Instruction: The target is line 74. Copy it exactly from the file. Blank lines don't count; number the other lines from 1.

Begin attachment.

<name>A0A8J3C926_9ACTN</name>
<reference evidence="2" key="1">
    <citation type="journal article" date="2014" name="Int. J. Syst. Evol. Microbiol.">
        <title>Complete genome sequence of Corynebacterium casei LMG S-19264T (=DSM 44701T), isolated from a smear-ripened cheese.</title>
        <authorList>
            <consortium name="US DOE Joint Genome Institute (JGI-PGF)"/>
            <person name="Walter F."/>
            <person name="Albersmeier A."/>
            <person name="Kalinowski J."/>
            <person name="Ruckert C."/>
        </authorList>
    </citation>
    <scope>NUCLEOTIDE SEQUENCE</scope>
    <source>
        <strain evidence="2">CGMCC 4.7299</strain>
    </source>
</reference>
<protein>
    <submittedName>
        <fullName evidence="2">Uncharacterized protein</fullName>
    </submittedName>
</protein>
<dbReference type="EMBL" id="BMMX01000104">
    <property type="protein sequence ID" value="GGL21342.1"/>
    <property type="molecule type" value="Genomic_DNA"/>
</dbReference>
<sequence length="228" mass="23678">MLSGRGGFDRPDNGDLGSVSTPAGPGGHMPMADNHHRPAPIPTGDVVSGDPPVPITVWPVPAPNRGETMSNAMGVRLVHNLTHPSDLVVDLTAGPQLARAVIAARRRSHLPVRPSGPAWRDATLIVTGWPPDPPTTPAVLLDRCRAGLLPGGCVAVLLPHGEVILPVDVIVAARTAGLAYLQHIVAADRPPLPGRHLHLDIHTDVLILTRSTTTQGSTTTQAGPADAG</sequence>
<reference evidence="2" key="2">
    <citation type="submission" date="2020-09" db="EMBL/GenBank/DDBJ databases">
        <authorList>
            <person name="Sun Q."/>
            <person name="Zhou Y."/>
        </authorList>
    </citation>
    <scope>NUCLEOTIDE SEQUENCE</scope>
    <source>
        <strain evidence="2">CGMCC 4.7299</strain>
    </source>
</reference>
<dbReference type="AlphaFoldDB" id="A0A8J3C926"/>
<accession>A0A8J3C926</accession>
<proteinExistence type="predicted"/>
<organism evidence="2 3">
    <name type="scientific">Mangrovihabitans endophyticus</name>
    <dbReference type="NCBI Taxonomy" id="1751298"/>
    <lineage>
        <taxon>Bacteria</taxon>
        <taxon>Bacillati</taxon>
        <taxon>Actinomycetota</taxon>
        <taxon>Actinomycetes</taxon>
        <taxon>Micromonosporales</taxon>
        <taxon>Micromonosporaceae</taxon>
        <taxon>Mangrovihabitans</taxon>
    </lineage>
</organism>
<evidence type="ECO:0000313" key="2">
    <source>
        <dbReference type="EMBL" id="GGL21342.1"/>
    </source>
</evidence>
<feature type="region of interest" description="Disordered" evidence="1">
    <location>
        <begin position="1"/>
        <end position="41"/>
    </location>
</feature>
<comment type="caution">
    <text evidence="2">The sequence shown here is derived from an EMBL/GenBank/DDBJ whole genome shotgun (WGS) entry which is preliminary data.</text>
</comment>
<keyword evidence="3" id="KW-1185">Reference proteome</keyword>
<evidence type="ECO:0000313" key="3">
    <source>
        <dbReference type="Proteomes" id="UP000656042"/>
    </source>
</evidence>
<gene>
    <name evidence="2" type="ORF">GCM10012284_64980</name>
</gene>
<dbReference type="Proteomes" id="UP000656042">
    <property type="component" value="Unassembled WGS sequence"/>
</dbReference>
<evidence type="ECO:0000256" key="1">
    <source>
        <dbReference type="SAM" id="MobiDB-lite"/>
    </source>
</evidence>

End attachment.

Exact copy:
    </source>